The Anurag Kashyap genre
Cinema has always entertained us with its varied genres like thriller, horror, romance, drama etc. Leaving the movie theatre, we are always left with an aftereffect in our minds- slightly altered definitions and perceptions of true love, revolution, justice, a spooky world outside of ours or just search for adventure and bravado in our everyday life. But the newest, and one-of-a-kind, genre added to the Film Fraternity has been the genre created by Anurag Kashyap. Ever wondered why have his films set a benchmark in the world of cinema every now and then? If the medium of movies reflect the current times then of course the movies made now have equal power to absorb and consume the people of now- The Youth. Mr. Anurag Kashyap’s cinema has been gaining rapid popularity among the youth, so much so, that his characters are being idolized, not just in metro cities, where most mainstream cinema is able to reach, but also to the remotest of towns in the country.
So what is the reason behind the success of this much celebrated director? Some are of the opinion that his movies carry a very negative connotation and perhaps glorify rebellion, or are anti-establishment or anti-mainstream. Although all these opinions are to be considered and at the same time are debatable, let us discuss the practical reasons for his ability to reach out to so many and save the opinions for later.
|Gangs of wasseypur By Anurag khashyap|
For starters, the brilliant directorial skills shown by Mr Anurag Kashyap are inarguable. His first film Paanch to his latest release Bombay Talkies, and all the movies in between like Dev D, Black Friday, Gangs of Wasseypur have all seemed to hit the right notes. The credit for this can be traced back to the accurate and real interpretation of the concepts these movies talked about- be it the young, rich brat of Dev D who explores alcohol and drugs or the surprisingly clear adaptation of mafia wars in towns of Uttar Pradesh, India shown in his movie Gangs of Wasseypur. It could be said that the course that Anurag Kashyap’s personal life took from an early age shapes and defines his genre and the concepts of his movies, also, adding a new perspective to look at reality which before that seemed to be missing from the “realistic’ movies. The promises made by realistic cinema has failed to impress the generation in the past due to the long distance it has maintained with the common man. This is where an Anurag Kashyap movie finds its footing. The characters are real. situations are real, dialogues are real, language is real and also at the same time plot is easy to relate to and mostly portrays unsaid and covered up aspects of today’s society, disclosing them to the last, bare detail (which perhaps, doesn’t sit well with many).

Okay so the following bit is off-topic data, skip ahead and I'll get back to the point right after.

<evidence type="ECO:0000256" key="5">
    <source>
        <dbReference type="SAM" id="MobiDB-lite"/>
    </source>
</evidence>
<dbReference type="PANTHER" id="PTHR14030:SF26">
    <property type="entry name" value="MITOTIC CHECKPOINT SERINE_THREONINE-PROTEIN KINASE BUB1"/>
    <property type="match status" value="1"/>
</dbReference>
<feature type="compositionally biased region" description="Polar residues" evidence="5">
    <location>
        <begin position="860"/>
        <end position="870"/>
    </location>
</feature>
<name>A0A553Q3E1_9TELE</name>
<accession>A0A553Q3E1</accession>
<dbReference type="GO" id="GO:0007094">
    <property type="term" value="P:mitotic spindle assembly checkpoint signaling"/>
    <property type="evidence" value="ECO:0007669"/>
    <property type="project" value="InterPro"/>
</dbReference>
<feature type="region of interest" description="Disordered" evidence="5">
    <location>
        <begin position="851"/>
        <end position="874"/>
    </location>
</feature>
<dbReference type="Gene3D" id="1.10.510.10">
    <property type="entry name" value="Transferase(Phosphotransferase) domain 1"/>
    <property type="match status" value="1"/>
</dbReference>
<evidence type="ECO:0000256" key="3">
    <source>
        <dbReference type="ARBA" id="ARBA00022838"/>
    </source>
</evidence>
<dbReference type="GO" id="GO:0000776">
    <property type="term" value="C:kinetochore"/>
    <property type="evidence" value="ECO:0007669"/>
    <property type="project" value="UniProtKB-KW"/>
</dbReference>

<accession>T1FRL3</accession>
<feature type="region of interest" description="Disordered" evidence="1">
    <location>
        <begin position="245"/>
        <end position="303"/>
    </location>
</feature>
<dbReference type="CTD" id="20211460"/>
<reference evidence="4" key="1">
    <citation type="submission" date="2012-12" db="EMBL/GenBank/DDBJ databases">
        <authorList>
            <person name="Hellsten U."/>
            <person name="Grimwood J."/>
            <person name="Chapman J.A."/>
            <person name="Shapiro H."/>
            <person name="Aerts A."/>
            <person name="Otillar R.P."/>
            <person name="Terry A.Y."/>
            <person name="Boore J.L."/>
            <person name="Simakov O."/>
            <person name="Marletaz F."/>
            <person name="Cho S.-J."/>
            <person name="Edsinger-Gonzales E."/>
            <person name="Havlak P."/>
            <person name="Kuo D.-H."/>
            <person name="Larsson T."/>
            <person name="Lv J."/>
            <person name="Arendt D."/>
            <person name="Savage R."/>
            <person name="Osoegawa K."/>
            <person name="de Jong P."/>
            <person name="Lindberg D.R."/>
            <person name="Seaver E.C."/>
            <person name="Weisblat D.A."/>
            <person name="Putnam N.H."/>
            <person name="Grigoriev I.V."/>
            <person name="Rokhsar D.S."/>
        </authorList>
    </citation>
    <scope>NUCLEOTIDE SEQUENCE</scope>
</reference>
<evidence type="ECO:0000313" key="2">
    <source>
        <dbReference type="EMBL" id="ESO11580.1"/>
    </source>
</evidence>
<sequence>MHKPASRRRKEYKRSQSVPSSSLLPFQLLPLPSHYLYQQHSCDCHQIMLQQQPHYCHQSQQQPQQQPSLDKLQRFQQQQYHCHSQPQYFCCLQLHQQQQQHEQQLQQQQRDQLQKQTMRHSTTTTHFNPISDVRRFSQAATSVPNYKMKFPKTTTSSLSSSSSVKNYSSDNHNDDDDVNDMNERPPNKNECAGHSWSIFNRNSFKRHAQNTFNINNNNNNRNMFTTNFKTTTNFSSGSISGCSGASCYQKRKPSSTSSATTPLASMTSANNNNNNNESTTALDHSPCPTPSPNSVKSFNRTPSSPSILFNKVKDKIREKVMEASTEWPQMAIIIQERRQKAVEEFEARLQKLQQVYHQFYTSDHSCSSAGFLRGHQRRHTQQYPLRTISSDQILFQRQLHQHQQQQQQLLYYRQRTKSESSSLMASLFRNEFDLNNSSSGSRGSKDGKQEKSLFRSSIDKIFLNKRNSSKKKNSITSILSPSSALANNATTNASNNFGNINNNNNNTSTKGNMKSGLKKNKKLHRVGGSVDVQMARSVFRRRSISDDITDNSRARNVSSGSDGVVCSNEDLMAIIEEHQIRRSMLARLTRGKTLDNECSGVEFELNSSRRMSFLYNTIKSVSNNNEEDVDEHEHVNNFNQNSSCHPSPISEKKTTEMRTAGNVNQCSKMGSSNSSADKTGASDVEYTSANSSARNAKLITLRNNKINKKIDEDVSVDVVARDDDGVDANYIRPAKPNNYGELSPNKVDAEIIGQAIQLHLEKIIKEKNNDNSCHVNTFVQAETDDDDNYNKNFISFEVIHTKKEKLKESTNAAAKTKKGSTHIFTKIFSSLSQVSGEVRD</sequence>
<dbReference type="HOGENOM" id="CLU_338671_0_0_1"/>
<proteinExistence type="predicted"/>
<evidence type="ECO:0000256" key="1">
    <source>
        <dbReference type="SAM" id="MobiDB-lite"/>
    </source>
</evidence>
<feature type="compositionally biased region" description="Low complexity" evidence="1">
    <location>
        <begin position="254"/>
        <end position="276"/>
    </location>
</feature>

It also cannot get unnoticed that the language used by the characters in his movies are hard on the ears and carry a lot of fury and frustration. Mostly, Anurag’s first hand life experiences have led him to develop such strong characters with crystal clear opinions. As an aspiring film maker it is necessary to learn from the Anurag Kashyap genre the ability to be true to oneself and respect an audience of any and every kind. His films, although are dark, but are devoid of any kind of imitation or pretence on his part as a director and has therefore lead him to the path of success. This could be something every film maker can keep in mind in their endeavors.
- Review of Gangs of Wasseypur Part 2 Starring Nawazzudin Siddique, Huma Qureshi, Richa Chaddha, Thigmanshu Dhulia (sashankkini.wordpress.com)
- Anurag Kashyap: ‘Indian filmmakers don’t have any freedom’ (digitalspy.co.uk)
- Bombay Talkies, a four director masterpiece? (cinemaunchained.wordpress.com)
- French honour for Anurag Kashyap (vancouverdesi.com)
- Anurag Kashyap denies ‘Bombay Talkies’ plagiarism claims (digitalspy.co.uk)
- Anurag Kashyap opens up about `three months exile` and `unlucky suit` (indiavision.com)
- Anurag Kashyap’s ‘Ugly’ selected for Directors’ Fortnight at Cannes (digitalspy.co.uk)
- Bachchan and me (thehindu.com)